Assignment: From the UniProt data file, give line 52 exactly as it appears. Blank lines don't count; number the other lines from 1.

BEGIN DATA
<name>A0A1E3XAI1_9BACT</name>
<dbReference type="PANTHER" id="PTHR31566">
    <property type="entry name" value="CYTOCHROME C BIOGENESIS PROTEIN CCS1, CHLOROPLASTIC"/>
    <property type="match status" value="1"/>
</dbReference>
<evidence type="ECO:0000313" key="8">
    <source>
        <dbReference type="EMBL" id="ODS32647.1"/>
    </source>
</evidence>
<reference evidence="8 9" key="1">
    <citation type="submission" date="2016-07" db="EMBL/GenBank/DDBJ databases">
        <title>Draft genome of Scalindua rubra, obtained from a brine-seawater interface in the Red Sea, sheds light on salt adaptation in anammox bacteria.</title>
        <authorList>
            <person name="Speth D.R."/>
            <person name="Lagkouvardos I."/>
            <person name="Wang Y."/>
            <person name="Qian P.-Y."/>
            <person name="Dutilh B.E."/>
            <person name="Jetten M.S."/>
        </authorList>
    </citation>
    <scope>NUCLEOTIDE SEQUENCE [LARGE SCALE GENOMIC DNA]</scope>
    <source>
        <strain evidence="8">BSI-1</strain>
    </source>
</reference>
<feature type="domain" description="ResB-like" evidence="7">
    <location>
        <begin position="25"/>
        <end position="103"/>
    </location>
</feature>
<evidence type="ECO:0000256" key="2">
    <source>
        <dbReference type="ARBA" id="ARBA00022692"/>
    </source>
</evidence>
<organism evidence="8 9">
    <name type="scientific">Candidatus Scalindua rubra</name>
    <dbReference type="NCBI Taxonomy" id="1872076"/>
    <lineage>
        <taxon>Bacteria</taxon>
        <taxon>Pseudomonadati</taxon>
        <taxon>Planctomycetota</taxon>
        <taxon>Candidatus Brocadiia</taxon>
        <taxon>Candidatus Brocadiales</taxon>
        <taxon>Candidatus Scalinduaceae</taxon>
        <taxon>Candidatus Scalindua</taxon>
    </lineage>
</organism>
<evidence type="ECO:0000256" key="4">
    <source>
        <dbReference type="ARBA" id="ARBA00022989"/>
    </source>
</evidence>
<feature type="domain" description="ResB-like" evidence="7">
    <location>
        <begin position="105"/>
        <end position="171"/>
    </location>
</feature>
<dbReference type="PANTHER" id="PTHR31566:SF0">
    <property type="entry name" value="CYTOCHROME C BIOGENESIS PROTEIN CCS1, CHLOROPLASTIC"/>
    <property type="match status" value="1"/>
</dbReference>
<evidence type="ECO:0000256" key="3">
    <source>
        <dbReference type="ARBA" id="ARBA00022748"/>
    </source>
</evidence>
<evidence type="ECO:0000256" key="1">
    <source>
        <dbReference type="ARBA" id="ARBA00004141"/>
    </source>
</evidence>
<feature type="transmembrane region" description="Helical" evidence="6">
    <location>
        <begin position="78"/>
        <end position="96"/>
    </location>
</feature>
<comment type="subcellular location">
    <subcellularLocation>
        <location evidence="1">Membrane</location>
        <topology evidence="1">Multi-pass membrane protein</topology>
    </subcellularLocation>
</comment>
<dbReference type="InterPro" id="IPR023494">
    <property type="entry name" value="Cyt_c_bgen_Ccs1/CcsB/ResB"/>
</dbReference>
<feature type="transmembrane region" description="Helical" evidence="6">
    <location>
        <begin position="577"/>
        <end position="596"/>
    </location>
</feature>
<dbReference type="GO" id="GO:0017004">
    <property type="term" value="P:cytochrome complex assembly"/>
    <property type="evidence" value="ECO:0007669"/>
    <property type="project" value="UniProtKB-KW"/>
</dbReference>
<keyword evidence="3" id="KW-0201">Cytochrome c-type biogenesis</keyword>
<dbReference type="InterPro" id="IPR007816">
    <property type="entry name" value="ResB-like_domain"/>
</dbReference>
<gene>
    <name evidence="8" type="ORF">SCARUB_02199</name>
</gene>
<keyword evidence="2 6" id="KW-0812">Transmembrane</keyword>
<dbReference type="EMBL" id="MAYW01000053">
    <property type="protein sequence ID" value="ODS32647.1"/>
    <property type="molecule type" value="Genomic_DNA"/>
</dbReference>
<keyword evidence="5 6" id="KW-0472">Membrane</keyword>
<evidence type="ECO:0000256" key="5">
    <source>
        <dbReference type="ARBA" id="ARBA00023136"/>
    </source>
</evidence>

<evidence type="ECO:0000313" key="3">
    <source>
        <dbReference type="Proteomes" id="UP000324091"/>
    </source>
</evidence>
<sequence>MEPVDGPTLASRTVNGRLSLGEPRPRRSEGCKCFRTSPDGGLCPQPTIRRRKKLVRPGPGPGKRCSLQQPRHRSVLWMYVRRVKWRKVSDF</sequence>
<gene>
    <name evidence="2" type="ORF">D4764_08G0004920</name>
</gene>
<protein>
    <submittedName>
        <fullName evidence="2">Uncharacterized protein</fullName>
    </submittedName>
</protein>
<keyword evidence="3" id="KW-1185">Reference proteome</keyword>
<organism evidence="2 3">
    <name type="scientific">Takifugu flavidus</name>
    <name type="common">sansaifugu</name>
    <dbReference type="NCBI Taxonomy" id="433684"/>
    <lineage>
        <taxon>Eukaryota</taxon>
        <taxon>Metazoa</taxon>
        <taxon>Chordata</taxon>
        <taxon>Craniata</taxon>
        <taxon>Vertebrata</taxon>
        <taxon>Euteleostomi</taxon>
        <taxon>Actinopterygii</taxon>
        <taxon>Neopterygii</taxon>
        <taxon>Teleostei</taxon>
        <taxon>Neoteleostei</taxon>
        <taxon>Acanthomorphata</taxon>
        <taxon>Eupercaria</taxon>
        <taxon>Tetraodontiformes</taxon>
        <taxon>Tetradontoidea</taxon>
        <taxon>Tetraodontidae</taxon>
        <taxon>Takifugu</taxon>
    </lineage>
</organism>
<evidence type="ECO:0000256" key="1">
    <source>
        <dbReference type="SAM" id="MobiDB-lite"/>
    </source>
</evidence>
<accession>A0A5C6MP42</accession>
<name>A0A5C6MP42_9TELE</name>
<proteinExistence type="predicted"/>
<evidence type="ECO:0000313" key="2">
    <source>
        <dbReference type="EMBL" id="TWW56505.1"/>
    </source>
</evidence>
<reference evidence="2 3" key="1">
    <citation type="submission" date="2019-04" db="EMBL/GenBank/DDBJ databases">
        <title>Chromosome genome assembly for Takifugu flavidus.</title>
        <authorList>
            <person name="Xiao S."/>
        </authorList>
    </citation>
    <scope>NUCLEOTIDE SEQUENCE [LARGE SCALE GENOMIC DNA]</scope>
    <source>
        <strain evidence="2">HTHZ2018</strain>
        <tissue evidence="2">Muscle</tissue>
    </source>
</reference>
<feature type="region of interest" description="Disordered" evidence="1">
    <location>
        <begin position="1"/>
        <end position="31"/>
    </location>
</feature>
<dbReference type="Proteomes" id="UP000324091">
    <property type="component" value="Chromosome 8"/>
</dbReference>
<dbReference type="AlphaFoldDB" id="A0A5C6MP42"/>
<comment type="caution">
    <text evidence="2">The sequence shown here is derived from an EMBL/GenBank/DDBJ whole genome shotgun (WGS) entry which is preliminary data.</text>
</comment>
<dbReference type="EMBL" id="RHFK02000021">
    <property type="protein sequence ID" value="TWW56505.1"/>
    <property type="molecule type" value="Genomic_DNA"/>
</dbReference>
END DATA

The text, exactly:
<evidence type="ECO:0000256" key="4">